The porous structure of the interconnected nanowire network provides an open (non-tortuous) diffusion path for fuel cell reactants to the catalyst (e.g., catalyst particles 314) deposited on the nanowires 316 as described further below. The void spaces between the interconnected nanowires form a highly porous structure. The effective pore size will generally depend upon the density of the nanowire population, as well as the thickness of electrolyte layer, and to some extent, the width of the nanowires used. All of these parameters are readily varied to yield a nanowire network having a desired effective porosity. For example, preferred nanowire networks have a porosity adequate to provide for an even flow of reactants while maintaining adequate electrical conductivity and mechanical strength. Also, the porosity of the nanowire network provides for water management within the cell. The branched nanowire network preferably is sufficiently porous to pass fuel gases and water vapor through it without providing a site for water condensation that would block the pores of the network and prevent vapor transport. The mean pore size generally ranges from about 0.002 microns to about 10.0 microns, e.g., less than about 1 μm, e.g., less than about 0.2 μm, e.g., less than about 0.02 μm, e.g., between about 0.002 μm and 0.02 μm, e.g., between about 0.005 and 0.01 μm. The total porosity of the branched nanowire structure may be easily controlled between about 30% to 95%, for example, e.g., between about 40% to 60%, while still ensuring electrical connectivity to the anode and cathode electrodes.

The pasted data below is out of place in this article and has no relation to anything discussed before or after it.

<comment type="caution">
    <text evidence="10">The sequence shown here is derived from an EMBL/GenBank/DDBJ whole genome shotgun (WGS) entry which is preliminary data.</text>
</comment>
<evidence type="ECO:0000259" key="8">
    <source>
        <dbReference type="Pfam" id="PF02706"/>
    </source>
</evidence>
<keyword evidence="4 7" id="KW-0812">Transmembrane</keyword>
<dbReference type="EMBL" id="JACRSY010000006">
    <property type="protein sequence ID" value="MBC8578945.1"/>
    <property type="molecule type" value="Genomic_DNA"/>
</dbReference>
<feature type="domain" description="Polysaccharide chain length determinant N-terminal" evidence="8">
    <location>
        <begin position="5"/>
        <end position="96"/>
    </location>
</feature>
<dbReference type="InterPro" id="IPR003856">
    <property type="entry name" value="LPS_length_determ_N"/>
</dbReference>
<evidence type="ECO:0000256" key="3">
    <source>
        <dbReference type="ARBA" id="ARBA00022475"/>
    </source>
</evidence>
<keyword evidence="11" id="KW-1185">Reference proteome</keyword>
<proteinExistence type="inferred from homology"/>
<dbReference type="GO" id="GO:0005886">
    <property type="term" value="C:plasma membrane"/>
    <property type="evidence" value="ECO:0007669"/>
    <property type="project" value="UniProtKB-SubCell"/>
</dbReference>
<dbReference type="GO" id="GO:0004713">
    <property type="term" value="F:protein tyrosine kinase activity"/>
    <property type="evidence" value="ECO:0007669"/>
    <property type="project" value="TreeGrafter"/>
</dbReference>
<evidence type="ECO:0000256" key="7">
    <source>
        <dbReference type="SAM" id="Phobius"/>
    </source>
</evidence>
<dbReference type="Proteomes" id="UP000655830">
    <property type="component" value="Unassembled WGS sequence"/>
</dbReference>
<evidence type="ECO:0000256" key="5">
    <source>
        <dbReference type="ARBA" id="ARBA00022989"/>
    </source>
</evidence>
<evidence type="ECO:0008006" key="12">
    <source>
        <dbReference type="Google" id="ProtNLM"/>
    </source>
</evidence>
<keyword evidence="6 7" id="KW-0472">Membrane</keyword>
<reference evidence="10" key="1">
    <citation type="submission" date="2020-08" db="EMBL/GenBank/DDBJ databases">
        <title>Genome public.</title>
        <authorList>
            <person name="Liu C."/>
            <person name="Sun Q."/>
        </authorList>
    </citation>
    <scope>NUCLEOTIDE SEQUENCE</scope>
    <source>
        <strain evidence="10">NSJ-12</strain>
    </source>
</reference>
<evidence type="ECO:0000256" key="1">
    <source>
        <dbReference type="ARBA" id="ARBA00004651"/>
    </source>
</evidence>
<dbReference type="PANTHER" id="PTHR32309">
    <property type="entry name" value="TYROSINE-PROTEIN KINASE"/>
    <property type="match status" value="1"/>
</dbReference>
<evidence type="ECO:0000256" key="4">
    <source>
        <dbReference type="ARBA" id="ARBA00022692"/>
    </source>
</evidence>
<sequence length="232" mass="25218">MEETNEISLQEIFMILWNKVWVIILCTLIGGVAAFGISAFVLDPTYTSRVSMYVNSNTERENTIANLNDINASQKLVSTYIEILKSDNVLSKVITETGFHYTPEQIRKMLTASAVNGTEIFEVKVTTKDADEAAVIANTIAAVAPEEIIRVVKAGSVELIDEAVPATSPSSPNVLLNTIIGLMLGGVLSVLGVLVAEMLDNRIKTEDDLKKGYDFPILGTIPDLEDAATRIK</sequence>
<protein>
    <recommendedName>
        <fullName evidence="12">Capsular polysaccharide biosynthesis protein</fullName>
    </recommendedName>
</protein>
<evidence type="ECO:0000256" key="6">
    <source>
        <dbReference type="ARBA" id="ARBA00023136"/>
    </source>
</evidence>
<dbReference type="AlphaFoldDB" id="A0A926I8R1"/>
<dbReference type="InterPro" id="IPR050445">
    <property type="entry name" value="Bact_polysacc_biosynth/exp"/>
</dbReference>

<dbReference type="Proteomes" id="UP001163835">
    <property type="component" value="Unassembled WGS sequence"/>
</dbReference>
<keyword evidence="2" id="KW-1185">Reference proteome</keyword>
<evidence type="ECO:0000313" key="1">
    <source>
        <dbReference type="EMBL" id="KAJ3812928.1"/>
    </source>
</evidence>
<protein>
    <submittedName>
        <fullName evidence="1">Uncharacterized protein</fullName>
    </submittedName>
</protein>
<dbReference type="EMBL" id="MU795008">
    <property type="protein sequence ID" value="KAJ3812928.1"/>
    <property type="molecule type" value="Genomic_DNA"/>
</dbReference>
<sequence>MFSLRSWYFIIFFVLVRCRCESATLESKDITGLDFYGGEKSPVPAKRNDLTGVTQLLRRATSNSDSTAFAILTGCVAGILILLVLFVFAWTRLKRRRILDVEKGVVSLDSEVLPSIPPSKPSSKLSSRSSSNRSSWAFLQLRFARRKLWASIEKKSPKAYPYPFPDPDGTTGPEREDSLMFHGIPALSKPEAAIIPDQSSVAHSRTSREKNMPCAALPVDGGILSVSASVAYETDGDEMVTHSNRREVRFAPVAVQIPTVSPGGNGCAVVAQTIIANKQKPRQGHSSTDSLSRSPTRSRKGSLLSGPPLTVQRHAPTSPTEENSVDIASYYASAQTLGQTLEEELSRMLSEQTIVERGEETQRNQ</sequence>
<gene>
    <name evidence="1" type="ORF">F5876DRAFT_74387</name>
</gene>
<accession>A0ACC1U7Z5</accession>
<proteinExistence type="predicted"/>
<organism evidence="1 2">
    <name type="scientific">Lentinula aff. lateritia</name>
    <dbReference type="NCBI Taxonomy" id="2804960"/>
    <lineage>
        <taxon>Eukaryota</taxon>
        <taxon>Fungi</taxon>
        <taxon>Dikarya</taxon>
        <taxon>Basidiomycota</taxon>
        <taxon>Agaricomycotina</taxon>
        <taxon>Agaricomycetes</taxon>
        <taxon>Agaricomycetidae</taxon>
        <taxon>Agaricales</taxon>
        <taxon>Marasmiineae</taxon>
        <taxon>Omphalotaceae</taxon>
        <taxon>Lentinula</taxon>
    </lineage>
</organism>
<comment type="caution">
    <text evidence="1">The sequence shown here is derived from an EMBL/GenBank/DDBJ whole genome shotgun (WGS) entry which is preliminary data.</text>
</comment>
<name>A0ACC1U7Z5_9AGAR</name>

The nanowires 316 which form the interconnected nanowire networks 312 may optionally be fused or cross-linked at the points where the various wires contact each other, to create a more stable, robust and potentially rigid membrane electrode assembly. The nanowires may also include surface chemical groups that may form chemical cross-links in order to cross-link the underlying nanowires. For example, the nanowires may be cross-linked or fused together by depositing a small amount of conducting or semiconducting material at their cross-points. For example, SiC nanowires (or, e.g., carbon nanotube nanowires having a SiC shell layer) can be cross-linked by depositing amorphous or polycrystalline SiC at their cross-points.